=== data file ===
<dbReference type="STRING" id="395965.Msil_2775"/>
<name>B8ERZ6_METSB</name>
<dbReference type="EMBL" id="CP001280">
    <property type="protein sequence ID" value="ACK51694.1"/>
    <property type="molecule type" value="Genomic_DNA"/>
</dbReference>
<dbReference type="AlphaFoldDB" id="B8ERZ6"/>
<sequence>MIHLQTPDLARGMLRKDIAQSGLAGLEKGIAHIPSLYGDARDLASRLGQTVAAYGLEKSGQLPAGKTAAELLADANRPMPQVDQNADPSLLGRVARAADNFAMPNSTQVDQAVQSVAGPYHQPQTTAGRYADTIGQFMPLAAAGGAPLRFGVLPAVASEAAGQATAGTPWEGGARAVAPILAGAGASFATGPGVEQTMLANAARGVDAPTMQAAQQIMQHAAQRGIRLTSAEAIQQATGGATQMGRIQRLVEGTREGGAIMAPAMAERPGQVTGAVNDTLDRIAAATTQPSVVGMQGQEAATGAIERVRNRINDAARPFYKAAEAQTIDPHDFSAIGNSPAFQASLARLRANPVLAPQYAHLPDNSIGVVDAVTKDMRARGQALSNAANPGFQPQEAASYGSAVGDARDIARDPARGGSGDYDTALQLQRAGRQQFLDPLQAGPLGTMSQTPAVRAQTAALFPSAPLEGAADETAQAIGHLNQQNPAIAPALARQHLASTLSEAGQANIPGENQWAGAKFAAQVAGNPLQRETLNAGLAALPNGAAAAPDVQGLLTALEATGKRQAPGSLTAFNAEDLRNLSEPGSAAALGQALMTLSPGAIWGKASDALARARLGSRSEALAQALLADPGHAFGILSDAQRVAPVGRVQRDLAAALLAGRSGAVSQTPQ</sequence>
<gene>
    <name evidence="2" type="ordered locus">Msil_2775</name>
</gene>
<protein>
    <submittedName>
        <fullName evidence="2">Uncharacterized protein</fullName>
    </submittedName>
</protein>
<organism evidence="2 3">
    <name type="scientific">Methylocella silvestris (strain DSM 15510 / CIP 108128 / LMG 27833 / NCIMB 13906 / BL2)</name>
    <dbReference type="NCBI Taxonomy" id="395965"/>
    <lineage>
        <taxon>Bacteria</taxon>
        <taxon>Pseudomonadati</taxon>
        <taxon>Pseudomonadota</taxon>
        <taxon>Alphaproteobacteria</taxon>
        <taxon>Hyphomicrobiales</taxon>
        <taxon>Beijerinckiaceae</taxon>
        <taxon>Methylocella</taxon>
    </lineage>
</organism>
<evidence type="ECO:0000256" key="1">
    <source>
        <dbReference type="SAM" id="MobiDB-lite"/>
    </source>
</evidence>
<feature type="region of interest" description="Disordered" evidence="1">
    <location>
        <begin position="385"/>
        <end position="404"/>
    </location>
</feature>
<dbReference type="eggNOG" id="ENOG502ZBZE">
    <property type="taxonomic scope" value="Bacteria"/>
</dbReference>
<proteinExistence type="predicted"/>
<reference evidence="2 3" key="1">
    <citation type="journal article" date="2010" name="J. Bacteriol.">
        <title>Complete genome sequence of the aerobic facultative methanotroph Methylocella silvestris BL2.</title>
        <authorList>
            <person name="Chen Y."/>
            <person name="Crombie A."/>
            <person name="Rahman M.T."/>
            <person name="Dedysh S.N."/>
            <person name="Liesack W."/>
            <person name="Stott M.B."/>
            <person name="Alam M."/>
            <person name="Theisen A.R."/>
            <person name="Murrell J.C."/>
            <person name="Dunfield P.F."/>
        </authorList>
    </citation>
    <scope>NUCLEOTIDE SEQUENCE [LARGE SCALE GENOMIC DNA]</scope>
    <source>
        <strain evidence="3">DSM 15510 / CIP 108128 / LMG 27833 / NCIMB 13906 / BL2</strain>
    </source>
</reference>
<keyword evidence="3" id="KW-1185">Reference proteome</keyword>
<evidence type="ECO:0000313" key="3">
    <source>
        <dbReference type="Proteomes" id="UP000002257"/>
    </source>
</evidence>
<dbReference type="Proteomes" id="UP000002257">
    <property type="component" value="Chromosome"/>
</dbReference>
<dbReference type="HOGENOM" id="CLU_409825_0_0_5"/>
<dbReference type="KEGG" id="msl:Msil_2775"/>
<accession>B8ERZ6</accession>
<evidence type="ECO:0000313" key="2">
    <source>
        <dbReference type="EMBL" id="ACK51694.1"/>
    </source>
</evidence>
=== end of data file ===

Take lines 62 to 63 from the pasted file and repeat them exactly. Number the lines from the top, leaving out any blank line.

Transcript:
    <source>
        <strain evidence="3">DSM 15510 / CIP 108128 / LMG 27833 / NCIMB 13906 / BL2</strain>